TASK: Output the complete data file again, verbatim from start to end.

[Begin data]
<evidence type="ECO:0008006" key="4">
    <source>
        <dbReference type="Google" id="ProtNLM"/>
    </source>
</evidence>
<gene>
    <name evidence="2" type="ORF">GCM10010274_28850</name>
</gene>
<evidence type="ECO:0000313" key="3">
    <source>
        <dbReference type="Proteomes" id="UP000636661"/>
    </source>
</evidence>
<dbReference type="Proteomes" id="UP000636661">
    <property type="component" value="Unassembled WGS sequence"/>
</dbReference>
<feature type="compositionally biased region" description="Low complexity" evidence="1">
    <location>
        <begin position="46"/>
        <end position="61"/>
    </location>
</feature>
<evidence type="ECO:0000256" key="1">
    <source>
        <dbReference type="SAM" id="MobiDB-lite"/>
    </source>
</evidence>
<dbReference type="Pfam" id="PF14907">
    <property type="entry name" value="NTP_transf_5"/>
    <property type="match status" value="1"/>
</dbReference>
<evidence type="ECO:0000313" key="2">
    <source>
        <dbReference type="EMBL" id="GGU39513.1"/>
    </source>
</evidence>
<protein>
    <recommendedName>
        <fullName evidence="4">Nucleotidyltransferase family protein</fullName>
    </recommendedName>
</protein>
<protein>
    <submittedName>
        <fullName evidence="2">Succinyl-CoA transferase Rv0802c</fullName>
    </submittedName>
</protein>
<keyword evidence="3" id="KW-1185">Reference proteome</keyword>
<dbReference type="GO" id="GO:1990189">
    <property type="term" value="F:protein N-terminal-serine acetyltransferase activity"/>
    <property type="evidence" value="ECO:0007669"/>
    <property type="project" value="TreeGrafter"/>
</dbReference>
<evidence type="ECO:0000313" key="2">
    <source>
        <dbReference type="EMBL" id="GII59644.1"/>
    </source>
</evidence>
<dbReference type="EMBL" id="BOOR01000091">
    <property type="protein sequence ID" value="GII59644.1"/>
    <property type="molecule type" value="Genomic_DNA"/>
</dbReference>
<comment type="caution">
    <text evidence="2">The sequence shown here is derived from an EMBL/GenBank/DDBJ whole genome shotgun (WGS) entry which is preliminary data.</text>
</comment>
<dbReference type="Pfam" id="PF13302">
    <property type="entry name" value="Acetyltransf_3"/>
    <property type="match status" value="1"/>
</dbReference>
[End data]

<evidence type="ECO:0008006" key="4">
    <source>
        <dbReference type="Google" id="ProtNLM"/>
    </source>
</evidence>
<gene>
    <name evidence="2" type="ORF">GCM10010274_28850</name>
</gene>
<evidence type="ECO:0000313" key="3">
    <source>
        <dbReference type="Proteomes" id="UP000636661"/>
    </source>
</evidence>
<dbReference type="Proteomes" id="UP000636661">
    <property type="component" value="Unassembled WGS sequence"/>
</dbReference>
<feature type="compositionally biased region" description="Low complexity" evidence="1">
    <location>
        <begin position="46"/>
        <end position="61"/>
    </location>
</feature>
<evidence type="ECO:0000256" key="1">
    <source>
        <dbReference type="SAM" id="MobiDB-lite"/>
    </source>
</evidence>
<dbReference type="Pfam" id="PF14907">
    <property type="entry name" value="NTP_transf_5"/>
    <property type="match status" value="1"/>
</dbReference>
<evidence type="ECO:0000313" key="2">
    <source>
        <dbReference type="EMBL" id="GGU39513.1"/>
    </source>
</evidence>
<protein>
    <recommendedName>
        <fullName evidence="4">Nucleotidyltransferase family protein</fullName>
    </recommendedName>
</protein>
<protein>
    <submittedName>
        <fullName evidence="2">Succinyl-CoA transferase Rv0802c</fullName>
    </submittedName>
</protein>
<keyword evidence="3" id="KW-1185">Reference proteome</keyword>
<dbReference type="GO" id="GO:1990189">
    <property type="term" value="F:protein N-terminal-serine acetyltransferase activity"/>
    <property type="evidence" value="ECO:0007669"/>
    <property type="project" value="TreeGrafter"/>
</dbReference>
<evidence type="ECO:0000313" key="2">
    <source>
        <dbReference type="EMBL" id="GII59644.1"/>
    </source>
</evidence>
<dbReference type="EMBL" id="BOOR01000091">
    <property type="protein sequence ID" value="GII59644.1"/>
    <property type="molecule type" value="Genomic_DNA"/>
</dbReference>
<comment type="caution">
    <text evidence="2">The sequence shown here is derived from an EMBL/GenBank/DDBJ whole genome shotgun (WGS) entry which is preliminary data.</text>
</comment>
<dbReference type="Pfam" id="PF13302">
    <property type="entry name" value="Acetyltransf_3"/>
    <property type="match status" value="1"/>
</dbReference>